Another Pipeline Blocked for Failure to Consider Climate Emissions

New York state's rejection of the permits, at least temporarily, stops a natural gas pipeline meant to supply a power plant that’s under construction.

New York Gov. Andrew Cuomo's administration denied a permit for a 7.8 mile natural gas pipeline to a power plant under construction near the New Jersey border. Credit: Spencer Platt/Getty Images

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[UPDATE: On Sept. 15, FERC overrode New York’s decision on the Valley Lateral Project, stating that New York officials had missed a deadline to act. Bloomberg BNA discusses that move and the likelihood that the state will appeal, here.] 

It might be getting harder to win approval for new fossil fuel projects without first examining their impacts on climate change. Last week, regulators in New York rejected key permits for a natural gas pipeline, saying a previous federal approval had failed to consider the resulting greenhouse gas emissions.

The pipeline in question, the 7.8 mile-long Valley Lateral Project, would supply a 680 megawatt power plant that’s currently under construction. The pipeline had already received approval from the Federal Energy Regulatory Commission (FERC), but because it crosses several streams and wetlands, it needed state regulators to sign off, too.

In a letter to FERC on Aug. 30, Thomas Berkman, deputy commissioner and general counsel at the New York Department of Environmental Conservation, wrote that federal regulators had “failed to consider or quantify the indirect effects” of the emissions produced when the fuel shipped through the pipeline is eventually burned.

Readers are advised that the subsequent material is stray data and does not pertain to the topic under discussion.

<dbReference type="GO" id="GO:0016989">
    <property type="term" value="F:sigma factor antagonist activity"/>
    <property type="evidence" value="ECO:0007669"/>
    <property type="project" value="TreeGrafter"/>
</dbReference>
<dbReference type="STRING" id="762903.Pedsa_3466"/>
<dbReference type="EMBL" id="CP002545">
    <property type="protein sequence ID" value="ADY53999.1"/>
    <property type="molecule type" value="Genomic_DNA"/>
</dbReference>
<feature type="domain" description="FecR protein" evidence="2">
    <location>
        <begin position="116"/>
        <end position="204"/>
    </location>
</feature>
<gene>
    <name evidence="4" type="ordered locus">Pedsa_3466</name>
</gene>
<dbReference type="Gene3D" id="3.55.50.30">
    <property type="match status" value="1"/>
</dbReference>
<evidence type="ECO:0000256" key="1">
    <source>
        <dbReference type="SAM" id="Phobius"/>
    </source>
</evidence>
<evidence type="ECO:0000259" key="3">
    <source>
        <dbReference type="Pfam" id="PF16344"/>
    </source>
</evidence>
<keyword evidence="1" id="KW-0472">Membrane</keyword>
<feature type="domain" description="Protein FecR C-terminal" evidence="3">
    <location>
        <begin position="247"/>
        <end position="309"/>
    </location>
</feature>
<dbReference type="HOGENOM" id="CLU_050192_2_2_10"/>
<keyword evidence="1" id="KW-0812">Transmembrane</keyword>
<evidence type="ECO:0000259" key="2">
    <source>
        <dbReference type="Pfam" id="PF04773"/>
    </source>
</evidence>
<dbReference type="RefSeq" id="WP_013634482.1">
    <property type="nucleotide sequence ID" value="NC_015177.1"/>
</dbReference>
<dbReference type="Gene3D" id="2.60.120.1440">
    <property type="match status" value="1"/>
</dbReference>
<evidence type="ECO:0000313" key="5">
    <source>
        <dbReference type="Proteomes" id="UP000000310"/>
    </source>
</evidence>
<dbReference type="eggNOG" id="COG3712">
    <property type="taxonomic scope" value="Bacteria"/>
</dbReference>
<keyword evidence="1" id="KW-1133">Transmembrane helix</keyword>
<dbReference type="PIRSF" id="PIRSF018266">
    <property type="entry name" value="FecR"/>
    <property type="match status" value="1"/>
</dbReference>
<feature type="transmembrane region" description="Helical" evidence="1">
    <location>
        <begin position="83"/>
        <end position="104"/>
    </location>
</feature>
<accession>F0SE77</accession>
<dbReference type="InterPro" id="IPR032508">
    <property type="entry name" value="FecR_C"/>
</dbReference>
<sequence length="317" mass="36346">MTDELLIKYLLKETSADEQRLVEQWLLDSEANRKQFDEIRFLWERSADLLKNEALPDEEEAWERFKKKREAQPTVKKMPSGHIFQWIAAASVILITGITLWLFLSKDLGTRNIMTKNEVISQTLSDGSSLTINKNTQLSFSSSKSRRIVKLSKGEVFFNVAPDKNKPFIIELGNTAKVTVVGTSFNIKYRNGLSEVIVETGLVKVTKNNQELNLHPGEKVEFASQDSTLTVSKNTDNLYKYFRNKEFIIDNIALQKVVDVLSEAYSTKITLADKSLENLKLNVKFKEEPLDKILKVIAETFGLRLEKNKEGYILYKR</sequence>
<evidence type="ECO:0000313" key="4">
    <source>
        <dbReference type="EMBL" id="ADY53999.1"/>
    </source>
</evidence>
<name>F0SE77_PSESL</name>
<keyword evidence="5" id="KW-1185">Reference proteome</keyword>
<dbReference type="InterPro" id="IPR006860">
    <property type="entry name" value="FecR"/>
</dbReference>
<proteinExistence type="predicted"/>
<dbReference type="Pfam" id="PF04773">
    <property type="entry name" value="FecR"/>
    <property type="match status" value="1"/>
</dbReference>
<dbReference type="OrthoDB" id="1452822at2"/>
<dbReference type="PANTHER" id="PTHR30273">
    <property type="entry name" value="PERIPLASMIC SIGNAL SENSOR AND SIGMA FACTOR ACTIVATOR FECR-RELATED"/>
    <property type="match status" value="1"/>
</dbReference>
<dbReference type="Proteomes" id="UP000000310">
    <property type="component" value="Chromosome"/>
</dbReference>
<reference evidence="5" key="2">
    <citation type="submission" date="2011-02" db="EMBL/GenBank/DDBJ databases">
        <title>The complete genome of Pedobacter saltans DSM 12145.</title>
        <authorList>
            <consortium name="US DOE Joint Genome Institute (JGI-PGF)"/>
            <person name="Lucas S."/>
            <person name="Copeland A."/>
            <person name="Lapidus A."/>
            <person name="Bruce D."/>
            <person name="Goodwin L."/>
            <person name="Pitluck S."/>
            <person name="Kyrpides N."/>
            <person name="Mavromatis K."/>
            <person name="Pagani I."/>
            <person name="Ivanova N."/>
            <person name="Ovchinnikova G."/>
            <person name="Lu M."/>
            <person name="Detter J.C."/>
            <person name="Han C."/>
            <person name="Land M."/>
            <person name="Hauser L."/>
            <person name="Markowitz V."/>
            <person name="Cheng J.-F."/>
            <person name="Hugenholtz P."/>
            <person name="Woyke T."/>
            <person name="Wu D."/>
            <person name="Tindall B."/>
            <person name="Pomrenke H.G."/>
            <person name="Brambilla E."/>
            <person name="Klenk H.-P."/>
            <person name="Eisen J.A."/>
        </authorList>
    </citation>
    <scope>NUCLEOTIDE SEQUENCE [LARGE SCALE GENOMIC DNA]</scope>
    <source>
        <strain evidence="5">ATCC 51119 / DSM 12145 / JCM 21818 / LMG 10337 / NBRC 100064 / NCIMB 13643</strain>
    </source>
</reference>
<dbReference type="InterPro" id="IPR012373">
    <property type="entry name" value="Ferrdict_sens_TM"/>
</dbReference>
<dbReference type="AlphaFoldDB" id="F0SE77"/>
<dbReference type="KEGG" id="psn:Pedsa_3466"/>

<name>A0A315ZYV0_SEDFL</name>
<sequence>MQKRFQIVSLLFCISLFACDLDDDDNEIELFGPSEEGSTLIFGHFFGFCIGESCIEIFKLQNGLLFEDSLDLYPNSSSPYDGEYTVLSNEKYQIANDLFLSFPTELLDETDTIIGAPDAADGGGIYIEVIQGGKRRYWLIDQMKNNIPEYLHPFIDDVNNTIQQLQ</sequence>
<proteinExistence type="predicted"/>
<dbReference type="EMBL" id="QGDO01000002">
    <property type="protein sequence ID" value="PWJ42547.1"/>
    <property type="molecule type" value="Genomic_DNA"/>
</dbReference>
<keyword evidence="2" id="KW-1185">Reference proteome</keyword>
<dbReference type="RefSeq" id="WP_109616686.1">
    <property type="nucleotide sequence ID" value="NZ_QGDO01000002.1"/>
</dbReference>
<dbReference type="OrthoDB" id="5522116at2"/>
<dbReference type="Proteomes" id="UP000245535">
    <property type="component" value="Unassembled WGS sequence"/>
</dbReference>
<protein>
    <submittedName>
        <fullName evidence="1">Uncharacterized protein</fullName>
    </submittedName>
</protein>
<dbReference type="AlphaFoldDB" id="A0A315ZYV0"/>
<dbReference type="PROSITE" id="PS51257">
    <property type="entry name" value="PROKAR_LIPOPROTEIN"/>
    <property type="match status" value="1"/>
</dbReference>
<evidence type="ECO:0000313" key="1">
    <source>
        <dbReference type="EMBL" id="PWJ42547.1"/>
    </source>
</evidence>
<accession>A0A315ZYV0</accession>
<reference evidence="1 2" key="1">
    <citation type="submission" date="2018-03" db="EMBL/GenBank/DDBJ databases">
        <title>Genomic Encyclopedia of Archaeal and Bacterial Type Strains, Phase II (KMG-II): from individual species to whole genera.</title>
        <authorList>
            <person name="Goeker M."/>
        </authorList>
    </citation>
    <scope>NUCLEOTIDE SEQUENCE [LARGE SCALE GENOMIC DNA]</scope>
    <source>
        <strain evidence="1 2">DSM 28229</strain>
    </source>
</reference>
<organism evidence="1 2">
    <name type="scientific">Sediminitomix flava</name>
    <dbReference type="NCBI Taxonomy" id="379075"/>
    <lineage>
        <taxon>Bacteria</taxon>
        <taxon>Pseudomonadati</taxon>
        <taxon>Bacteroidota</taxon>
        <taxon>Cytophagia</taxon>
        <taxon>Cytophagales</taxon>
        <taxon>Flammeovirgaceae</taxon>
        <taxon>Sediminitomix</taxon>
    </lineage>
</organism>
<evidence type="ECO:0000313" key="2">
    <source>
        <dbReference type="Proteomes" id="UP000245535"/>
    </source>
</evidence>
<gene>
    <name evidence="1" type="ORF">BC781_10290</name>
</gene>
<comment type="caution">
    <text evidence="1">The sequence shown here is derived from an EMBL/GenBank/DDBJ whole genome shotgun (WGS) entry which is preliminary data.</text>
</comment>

The state cited a federal court ruling issued just one week earlier as its justification for denying the permits. In that case, a federal circuit court in Washington, D.C., rejected an approval by FERC of a separate pipeline in the Southeast, saying “FERC must either quantify and consider the project’s downstream carbon emissions or explain in more detail why it cannot do so.”

Berkman wrote that that court decision constitutes “a material change in applicable law” and that the commission should therefore reexamine the Valley Lateral application.

Other Fossil Fuel Projects Blocked

Courts or regulators have blocked fossil fuel projects several times in the past month, at least in part because federal agencies failed to account for downstream climate emissions. On Aug. 14, a federal district judge in Montana rejected a proposed expansion of a coal mine in that state, saying the U.S. Department of Interior hadn’t adequately considered climate and other impacts.

New York’s denial of the permit is the latest in a series of decisions by Gov. Andrew Cuomo’s administration to block natural gas projects since he banned hydraulic fracturing in the state in 2014. In April, the state denied permits for a proposed pipeline from Pennsylvania’s gas fields. A year earlier, it blocked another interstate pipeline. In both cases, the projects had received federal approval but required the same type of permits from the state under the Clean Water Act.